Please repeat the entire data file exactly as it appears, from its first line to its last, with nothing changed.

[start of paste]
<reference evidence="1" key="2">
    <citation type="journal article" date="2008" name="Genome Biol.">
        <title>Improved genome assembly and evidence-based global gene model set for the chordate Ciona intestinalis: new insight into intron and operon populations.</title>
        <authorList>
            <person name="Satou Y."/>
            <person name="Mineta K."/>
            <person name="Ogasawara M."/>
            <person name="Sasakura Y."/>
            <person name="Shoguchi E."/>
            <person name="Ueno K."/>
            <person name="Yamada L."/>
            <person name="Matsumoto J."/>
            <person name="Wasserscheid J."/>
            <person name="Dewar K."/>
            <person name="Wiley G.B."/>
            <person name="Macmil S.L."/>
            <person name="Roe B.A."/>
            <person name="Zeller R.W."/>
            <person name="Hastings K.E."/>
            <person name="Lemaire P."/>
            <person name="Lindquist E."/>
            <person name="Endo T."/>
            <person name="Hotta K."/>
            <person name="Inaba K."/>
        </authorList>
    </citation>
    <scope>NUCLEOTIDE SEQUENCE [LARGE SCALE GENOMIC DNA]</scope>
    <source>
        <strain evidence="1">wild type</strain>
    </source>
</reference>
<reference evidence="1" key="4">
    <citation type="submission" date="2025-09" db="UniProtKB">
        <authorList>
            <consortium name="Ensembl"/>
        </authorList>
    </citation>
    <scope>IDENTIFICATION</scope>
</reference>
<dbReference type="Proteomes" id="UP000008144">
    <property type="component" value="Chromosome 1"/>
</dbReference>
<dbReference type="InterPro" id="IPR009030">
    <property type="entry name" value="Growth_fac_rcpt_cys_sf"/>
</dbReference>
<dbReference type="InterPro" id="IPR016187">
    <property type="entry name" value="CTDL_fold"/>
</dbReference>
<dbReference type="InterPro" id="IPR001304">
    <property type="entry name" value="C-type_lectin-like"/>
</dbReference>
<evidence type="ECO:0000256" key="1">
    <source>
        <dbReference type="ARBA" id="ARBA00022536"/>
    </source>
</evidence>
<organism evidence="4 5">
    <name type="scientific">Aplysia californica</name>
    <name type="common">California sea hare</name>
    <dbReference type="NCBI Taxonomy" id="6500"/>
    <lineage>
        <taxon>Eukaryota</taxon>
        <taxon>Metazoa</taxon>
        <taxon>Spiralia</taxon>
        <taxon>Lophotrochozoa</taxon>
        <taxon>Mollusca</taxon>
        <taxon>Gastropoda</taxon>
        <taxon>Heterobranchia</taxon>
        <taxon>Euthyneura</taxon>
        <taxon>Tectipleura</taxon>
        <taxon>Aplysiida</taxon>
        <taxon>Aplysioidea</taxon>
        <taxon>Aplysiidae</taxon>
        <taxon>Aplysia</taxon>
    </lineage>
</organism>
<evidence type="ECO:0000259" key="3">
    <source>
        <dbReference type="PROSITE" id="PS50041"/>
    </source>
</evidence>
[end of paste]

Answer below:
<reference evidence="1" key="2">
    <citation type="journal article" date="2008" name="Genome Biol.">
        <title>Improved genome assembly and evidence-based global gene model set for the chordate Ciona intestinalis: new insight into intron and operon populations.</title>
        <authorList>
            <person name="Satou Y."/>
            <person name="Mineta K."/>
            <person name="Ogasawara M."/>
            <person name="Sasakura Y."/>
            <person name="Shoguchi E."/>
            <person name="Ueno K."/>
            <person name="Yamada L."/>
            <person name="Matsumoto J."/>
            <person name="Wasserscheid J."/>
            <person name="Dewar K."/>
            <person name="Wiley G.B."/>
            <person name="Macmil S.L."/>
            <person name="Roe B.A."/>
            <person name="Zeller R.W."/>
            <person name="Hastings K.E."/>
            <person name="Lemaire P."/>
            <person name="Lindquist E."/>
            <person name="Endo T."/>
            <person name="Hotta K."/>
            <person name="Inaba K."/>
        </authorList>
    </citation>
    <scope>NUCLEOTIDE SEQUENCE [LARGE SCALE GENOMIC DNA]</scope>
    <source>
        <strain evidence="1">wild type</strain>
    </source>
</reference>
<reference evidence="1" key="4">
    <citation type="submission" date="2025-09" db="UniProtKB">
        <authorList>
            <consortium name="Ensembl"/>
        </authorList>
    </citation>
    <scope>IDENTIFICATION</scope>
</reference>
<dbReference type="Proteomes" id="UP000008144">
    <property type="component" value="Chromosome 1"/>
</dbReference>
<dbReference type="InterPro" id="IPR009030">
    <property type="entry name" value="Growth_fac_rcpt_cys_sf"/>
</dbReference>
<dbReference type="InterPro" id="IPR016187">
    <property type="entry name" value="CTDL_fold"/>
</dbReference>
<dbReference type="InterPro" id="IPR001304">
    <property type="entry name" value="C-type_lectin-like"/>
</dbReference>
<evidence type="ECO:0000256" key="1">
    <source>
        <dbReference type="ARBA" id="ARBA00022536"/>
    </source>
</evidence>
<organism evidence="4 5">
    <name type="scientific">Aplysia californica</name>
    <name type="common">California sea hare</name>
    <dbReference type="NCBI Taxonomy" id="6500"/>
    <lineage>
        <taxon>Eukaryota</taxon>
        <taxon>Metazoa</taxon>
        <taxon>Spiralia</taxon>
        <taxon>Lophotrochozoa</taxon>
        <taxon>Mollusca</taxon>
        <taxon>Gastropoda</taxon>
        <taxon>Heterobranchia</taxon>
        <taxon>Euthyneura</taxon>
        <taxon>Tectipleura</taxon>
        <taxon>Aplysiida</taxon>
        <taxon>Aplysioidea</taxon>
        <taxon>Aplysiidae</taxon>
        <taxon>Aplysia</taxon>
    </lineage>
</organism>
<evidence type="ECO:0000259" key="3">
    <source>
        <dbReference type="PROSITE" id="PS50041"/>
    </source>
</evidence>